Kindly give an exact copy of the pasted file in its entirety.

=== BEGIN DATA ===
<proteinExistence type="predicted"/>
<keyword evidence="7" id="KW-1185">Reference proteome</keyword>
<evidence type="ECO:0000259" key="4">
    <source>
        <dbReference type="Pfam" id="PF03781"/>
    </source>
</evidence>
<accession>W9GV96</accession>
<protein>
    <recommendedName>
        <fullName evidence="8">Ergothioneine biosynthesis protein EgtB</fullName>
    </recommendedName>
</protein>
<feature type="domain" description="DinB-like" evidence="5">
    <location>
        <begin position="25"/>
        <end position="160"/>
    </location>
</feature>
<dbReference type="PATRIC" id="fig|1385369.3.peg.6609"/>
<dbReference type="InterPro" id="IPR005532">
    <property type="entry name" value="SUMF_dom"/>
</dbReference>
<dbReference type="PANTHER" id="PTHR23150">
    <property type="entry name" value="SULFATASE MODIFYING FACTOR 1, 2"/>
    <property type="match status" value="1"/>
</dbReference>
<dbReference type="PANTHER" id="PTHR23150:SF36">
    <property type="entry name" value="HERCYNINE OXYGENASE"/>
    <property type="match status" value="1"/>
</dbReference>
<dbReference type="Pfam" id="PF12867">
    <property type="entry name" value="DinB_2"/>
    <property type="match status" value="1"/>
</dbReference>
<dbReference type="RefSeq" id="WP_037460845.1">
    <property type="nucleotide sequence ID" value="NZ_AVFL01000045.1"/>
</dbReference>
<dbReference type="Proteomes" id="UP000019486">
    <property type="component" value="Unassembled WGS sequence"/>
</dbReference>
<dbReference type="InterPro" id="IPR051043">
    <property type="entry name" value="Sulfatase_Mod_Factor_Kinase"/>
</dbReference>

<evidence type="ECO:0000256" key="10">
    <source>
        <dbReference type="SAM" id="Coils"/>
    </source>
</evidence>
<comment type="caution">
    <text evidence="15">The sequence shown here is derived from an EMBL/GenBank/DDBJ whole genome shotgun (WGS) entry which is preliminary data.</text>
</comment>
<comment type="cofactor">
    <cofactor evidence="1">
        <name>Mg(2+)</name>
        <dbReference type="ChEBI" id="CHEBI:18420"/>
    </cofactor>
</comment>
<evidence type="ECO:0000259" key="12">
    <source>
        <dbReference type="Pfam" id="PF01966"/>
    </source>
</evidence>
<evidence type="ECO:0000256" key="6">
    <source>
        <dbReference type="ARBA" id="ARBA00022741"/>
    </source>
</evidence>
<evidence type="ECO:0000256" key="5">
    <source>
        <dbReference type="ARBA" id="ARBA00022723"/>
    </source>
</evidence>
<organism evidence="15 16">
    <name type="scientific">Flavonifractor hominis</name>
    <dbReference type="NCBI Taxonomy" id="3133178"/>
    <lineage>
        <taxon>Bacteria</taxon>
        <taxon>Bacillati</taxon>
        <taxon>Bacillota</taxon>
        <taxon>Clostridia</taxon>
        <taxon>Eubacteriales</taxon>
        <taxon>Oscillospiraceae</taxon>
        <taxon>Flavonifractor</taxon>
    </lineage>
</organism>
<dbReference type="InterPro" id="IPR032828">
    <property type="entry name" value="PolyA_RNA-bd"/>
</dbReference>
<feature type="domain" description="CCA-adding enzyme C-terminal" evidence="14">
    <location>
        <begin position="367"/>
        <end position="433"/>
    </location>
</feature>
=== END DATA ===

<proteinExistence type="predicted"/>
<keyword evidence="7" id="KW-1185">Reference proteome</keyword>
<evidence type="ECO:0000259" key="4">
    <source>
        <dbReference type="Pfam" id="PF03781"/>
    </source>
</evidence>
<accession>W9GV96</accession>
<protein>
    <recommendedName>
        <fullName evidence="8">Ergothioneine biosynthesis protein EgtB</fullName>
    </recommendedName>
</protein>
<feature type="domain" description="DinB-like" evidence="5">
    <location>
        <begin position="25"/>
        <end position="160"/>
    </location>
</feature>
<dbReference type="PATRIC" id="fig|1385369.3.peg.6609"/>
<dbReference type="InterPro" id="IPR005532">
    <property type="entry name" value="SUMF_dom"/>
</dbReference>
<dbReference type="PANTHER" id="PTHR23150">
    <property type="entry name" value="SULFATASE MODIFYING FACTOR 1, 2"/>
    <property type="match status" value="1"/>
</dbReference>
<dbReference type="PANTHER" id="PTHR23150:SF36">
    <property type="entry name" value="HERCYNINE OXYGENASE"/>
    <property type="match status" value="1"/>
</dbReference>
<dbReference type="Pfam" id="PF12867">
    <property type="entry name" value="DinB_2"/>
    <property type="match status" value="1"/>
</dbReference>
<dbReference type="RefSeq" id="WP_037460845.1">
    <property type="nucleotide sequence ID" value="NZ_AVFL01000045.1"/>
</dbReference>
<dbReference type="Proteomes" id="UP000019486">
    <property type="component" value="Unassembled WGS sequence"/>
</dbReference>
<dbReference type="InterPro" id="IPR051043">
    <property type="entry name" value="Sulfatase_Mod_Factor_Kinase"/>
</dbReference>

<evidence type="ECO:0000256" key="10">
    <source>
        <dbReference type="SAM" id="Coils"/>
    </source>
</evidence>
<comment type="caution">
    <text evidence="15">The sequence shown here is derived from an EMBL/GenBank/DDBJ whole genome shotgun (WGS) entry which is preliminary data.</text>
</comment>
<comment type="cofactor">
    <cofactor evidence="1">
        <name>Mg(2+)</name>
        <dbReference type="ChEBI" id="CHEBI:18420"/>
    </cofactor>
</comment>
<evidence type="ECO:0000259" key="12">
    <source>
        <dbReference type="Pfam" id="PF01966"/>
    </source>
</evidence>
<evidence type="ECO:0000256" key="6">
    <source>
        <dbReference type="ARBA" id="ARBA00022741"/>
    </source>
</evidence>
<evidence type="ECO:0000256" key="5">
    <source>
        <dbReference type="ARBA" id="ARBA00022723"/>
    </source>
</evidence>
<organism evidence="15 16">
    <name type="scientific">Flavonifractor hominis</name>
    <dbReference type="NCBI Taxonomy" id="3133178"/>
    <lineage>
        <taxon>Bacteria</taxon>
        <taxon>Bacillati</taxon>
        <taxon>Bacillota</taxon>
        <taxon>Clostridia</taxon>
        <taxon>Eubacteriales</taxon>
        <taxon>Oscillospiraceae</taxon>
        <taxon>Flavonifractor</taxon>
    </lineage>
</organism>
<dbReference type="InterPro" id="IPR032828">
    <property type="entry name" value="PolyA_RNA-bd"/>
</dbReference>
<feature type="domain" description="CCA-adding enzyme C-terminal" evidence="14">
    <location>
        <begin position="367"/>
        <end position="433"/>
    </location>
</feature>